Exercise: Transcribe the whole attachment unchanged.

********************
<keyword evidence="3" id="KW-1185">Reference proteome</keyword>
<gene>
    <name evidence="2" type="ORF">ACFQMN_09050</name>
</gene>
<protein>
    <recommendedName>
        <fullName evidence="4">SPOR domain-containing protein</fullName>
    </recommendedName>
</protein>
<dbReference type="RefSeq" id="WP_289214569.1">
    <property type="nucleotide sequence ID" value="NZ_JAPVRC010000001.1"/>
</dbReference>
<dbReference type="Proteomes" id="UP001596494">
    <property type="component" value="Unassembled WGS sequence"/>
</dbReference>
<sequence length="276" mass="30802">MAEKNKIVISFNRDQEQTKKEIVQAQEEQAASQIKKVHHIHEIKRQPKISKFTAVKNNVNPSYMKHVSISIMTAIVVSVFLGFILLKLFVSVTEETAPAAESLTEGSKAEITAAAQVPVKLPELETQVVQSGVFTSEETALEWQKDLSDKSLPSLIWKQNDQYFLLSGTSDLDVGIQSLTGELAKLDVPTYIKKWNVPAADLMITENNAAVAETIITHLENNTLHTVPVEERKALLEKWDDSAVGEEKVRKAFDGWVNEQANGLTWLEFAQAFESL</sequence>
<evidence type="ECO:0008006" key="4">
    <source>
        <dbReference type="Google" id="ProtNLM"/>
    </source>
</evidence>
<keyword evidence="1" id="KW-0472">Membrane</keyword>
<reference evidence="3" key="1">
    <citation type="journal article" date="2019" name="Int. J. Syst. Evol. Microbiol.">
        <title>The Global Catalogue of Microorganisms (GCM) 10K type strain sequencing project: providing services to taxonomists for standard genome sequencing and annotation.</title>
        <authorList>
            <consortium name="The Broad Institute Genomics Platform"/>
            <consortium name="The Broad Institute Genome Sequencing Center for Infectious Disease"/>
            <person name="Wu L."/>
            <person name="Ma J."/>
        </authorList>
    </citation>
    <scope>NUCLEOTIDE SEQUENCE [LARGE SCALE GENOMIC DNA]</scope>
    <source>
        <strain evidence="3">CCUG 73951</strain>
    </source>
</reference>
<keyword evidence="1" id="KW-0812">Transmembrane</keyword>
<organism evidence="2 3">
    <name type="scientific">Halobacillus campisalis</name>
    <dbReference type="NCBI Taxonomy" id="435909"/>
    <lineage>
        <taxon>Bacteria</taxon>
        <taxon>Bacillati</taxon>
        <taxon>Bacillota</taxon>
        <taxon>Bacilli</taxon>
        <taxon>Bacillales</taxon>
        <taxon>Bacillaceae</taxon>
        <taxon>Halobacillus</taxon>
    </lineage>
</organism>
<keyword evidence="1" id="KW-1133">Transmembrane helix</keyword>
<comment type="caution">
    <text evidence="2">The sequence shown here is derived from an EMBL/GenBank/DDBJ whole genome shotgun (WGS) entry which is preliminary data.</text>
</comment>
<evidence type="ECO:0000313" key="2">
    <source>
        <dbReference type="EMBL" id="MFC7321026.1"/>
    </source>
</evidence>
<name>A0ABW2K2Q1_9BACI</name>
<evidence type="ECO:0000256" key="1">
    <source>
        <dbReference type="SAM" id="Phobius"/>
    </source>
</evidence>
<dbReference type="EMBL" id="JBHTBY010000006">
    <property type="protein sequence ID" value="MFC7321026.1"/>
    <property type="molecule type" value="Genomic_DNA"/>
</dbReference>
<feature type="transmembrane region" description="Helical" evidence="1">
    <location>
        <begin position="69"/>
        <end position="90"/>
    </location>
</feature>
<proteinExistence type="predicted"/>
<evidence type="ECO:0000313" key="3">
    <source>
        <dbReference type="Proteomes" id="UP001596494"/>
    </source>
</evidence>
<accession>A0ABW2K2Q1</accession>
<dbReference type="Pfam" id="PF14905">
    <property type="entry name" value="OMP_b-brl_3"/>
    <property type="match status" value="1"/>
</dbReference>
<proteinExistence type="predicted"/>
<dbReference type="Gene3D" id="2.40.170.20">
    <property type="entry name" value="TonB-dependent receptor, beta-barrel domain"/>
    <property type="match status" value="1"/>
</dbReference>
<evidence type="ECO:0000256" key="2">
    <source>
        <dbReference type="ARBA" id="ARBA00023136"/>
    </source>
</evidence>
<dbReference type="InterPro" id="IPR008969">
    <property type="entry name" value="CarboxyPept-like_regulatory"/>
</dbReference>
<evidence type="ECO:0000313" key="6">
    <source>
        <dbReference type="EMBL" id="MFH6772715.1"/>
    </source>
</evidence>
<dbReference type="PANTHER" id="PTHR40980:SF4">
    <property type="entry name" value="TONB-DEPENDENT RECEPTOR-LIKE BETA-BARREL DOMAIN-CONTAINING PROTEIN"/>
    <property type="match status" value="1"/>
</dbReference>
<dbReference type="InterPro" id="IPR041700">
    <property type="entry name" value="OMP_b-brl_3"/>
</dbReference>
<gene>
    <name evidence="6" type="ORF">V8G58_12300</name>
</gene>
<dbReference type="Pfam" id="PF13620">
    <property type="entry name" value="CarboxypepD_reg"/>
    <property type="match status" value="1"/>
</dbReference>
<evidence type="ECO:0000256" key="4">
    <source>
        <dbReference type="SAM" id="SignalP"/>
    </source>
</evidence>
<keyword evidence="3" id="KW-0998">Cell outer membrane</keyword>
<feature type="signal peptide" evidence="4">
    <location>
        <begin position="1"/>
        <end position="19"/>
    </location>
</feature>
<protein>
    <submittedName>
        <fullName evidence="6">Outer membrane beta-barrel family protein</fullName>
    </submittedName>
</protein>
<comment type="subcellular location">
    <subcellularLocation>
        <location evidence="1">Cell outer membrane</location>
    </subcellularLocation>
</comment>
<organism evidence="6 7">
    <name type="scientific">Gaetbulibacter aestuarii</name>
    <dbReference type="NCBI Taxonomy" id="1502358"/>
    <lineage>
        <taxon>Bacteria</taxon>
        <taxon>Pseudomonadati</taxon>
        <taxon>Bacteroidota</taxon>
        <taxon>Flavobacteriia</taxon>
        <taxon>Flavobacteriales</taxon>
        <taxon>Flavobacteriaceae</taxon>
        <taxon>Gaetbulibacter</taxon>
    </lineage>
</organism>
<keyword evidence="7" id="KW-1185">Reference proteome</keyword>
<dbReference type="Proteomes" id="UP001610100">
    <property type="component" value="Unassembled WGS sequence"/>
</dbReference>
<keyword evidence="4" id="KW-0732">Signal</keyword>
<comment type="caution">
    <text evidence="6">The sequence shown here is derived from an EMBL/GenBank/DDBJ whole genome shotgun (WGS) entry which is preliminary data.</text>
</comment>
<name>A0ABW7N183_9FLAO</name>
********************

<keyword evidence="3" id="KW-1185">Reference proteome</keyword>
<gene>
    <name evidence="2" type="ORF">ACFQMN_09050</name>
</gene>
<protein>
    <recommendedName>
        <fullName evidence="4">SPOR domain-containing protein</fullName>
    </recommendedName>
</protein>
<dbReference type="RefSeq" id="WP_289214569.1">
    <property type="nucleotide sequence ID" value="NZ_JAPVRC010000001.1"/>
</dbReference>
<dbReference type="Proteomes" id="UP001596494">
    <property type="component" value="Unassembled WGS sequence"/>
</dbReference>
<sequence length="276" mass="30802">MAEKNKIVISFNRDQEQTKKEIVQAQEEQAASQIKKVHHIHEIKRQPKISKFTAVKNNVNPSYMKHVSISIMTAIVVSVFLGFILLKLFVSVTEETAPAAESLTEGSKAEITAAAQVPVKLPELETQVVQSGVFTSEETALEWQKDLSDKSLPSLIWKQNDQYFLLSGTSDLDVGIQSLTGELAKLDVPTYIKKWNVPAADLMITENNAAVAETIITHLENNTLHTVPVEERKALLEKWDDSAVGEEKVRKAFDGWVNEQANGLTWLEFAQAFESL</sequence>
<evidence type="ECO:0008006" key="4">
    <source>
        <dbReference type="Google" id="ProtNLM"/>
    </source>
</evidence>
<keyword evidence="1" id="KW-0472">Membrane</keyword>
<reference evidence="3" key="1">
    <citation type="journal article" date="2019" name="Int. J. Syst. Evol. Microbiol.">
        <title>The Global Catalogue of Microorganisms (GCM) 10K type strain sequencing project: providing services to taxonomists for standard genome sequencing and annotation.</title>
        <authorList>
            <consortium name="The Broad Institute Genomics Platform"/>
            <consortium name="The Broad Institute Genome Sequencing Center for Infectious Disease"/>
            <person name="Wu L."/>
            <person name="Ma J."/>
        </authorList>
    </citation>
    <scope>NUCLEOTIDE SEQUENCE [LARGE SCALE GENOMIC DNA]</scope>
    <source>
        <strain evidence="3">CCUG 73951</strain>
    </source>
</reference>
<keyword evidence="1" id="KW-0812">Transmembrane</keyword>
<organism evidence="2 3">
    <name type="scientific">Halobacillus campisalis</name>
    <dbReference type="NCBI Taxonomy" id="435909"/>
    <lineage>
        <taxon>Bacteria</taxon>
        <taxon>Bacillati</taxon>
        <taxon>Bacillota</taxon>
        <taxon>Bacilli</taxon>
        <taxon>Bacillales</taxon>
        <taxon>Bacillaceae</taxon>
        <taxon>Halobacillus</taxon>
    </lineage>
</organism>
<keyword evidence="1" id="KW-1133">Transmembrane helix</keyword>
<comment type="caution">
    <text evidence="2">The sequence shown here is derived from an EMBL/GenBank/DDBJ whole genome shotgun (WGS) entry which is preliminary data.</text>
</comment>
<evidence type="ECO:0000313" key="2">
    <source>
        <dbReference type="EMBL" id="MFC7321026.1"/>
    </source>
</evidence>
<name>A0ABW2K2Q1_9BACI</name>
<evidence type="ECO:0000256" key="1">
    <source>
        <dbReference type="SAM" id="Phobius"/>
    </source>
</evidence>
<dbReference type="EMBL" id="JBHTBY010000006">
    <property type="protein sequence ID" value="MFC7321026.1"/>
    <property type="molecule type" value="Genomic_DNA"/>
</dbReference>
<feature type="transmembrane region" description="Helical" evidence="1">
    <location>
        <begin position="69"/>
        <end position="90"/>
    </location>
</feature>
<proteinExistence type="predicted"/>
<evidence type="ECO:0000313" key="3">
    <source>
        <dbReference type="Proteomes" id="UP001596494"/>
    </source>
</evidence>
<accession>A0ABW2K2Q1</accession>
<dbReference type="Pfam" id="PF14905">
    <property type="entry name" value="OMP_b-brl_3"/>
    <property type="match status" value="1"/>
</dbReference>
<proteinExistence type="predicted"/>
<dbReference type="Gene3D" id="2.40.170.20">
    <property type="entry name" value="TonB-dependent receptor, beta-barrel domain"/>
    <property type="match status" value="1"/>
</dbReference>
<evidence type="ECO:0000256" key="2">
    <source>
        <dbReference type="ARBA" id="ARBA00023136"/>
    </source>
</evidence>
<dbReference type="InterPro" id="IPR008969">
    <property type="entry name" value="CarboxyPept-like_regulatory"/>
</dbReference>
<evidence type="ECO:0000313" key="6">
    <source>
        <dbReference type="EMBL" id="MFH6772715.1"/>
    </source>
</evidence>
<dbReference type="PANTHER" id="PTHR40980:SF4">
    <property type="entry name" value="TONB-DEPENDENT RECEPTOR-LIKE BETA-BARREL DOMAIN-CONTAINING PROTEIN"/>
    <property type="match status" value="1"/>
</dbReference>
<dbReference type="InterPro" id="IPR041700">
    <property type="entry name" value="OMP_b-brl_3"/>
</dbReference>
<gene>
    <name evidence="6" type="ORF">V8G58_12300</name>
</gene>
<dbReference type="Pfam" id="PF13620">
    <property type="entry name" value="CarboxypepD_reg"/>
    <property type="match status" value="1"/>
</dbReference>
<evidence type="ECO:0000256" key="4">
    <source>
        <dbReference type="SAM" id="SignalP"/>
    </source>
</evidence>
<keyword evidence="3" id="KW-0998">Cell outer membrane</keyword>
<feature type="signal peptide" evidence="4">
    <location>
        <begin position="1"/>
        <end position="19"/>
    </location>
</feature>
<protein>
    <submittedName>
        <fullName evidence="6">Outer membrane beta-barrel family protein</fullName>
    </submittedName>
</protein>
<comment type="subcellular location">
    <subcellularLocation>
        <location evidence="1">Cell outer membrane</location>
    </subcellularLocation>
</comment>
<organism evidence="6 7">
    <name type="scientific">Gaetbulibacter aestuarii</name>
    <dbReference type="NCBI Taxonomy" id="1502358"/>
    <lineage>
        <taxon>Bacteria</taxon>
        <taxon>Pseudomonadati</taxon>
        <taxon>Bacteroidota</taxon>
        <taxon>Flavobacteriia</taxon>
        <taxon>Flavobacteriales</taxon>
        <taxon>Flavobacteriaceae</taxon>
        <taxon>Gaetbulibacter</taxon>
    </lineage>
</organism>
<keyword evidence="7" id="KW-1185">Reference proteome</keyword>
<dbReference type="Proteomes" id="UP001610100">
    <property type="component" value="Unassembled WGS sequence"/>
</dbReference>
<keyword evidence="4" id="KW-0732">Signal</keyword>
<comment type="caution">
    <text evidence="6">The sequence shown here is derived from an EMBL/GenBank/DDBJ whole genome shotgun (WGS) entry which is preliminary data.</text>
</comment>
<name>A0ABW7N183_9FLAO</name>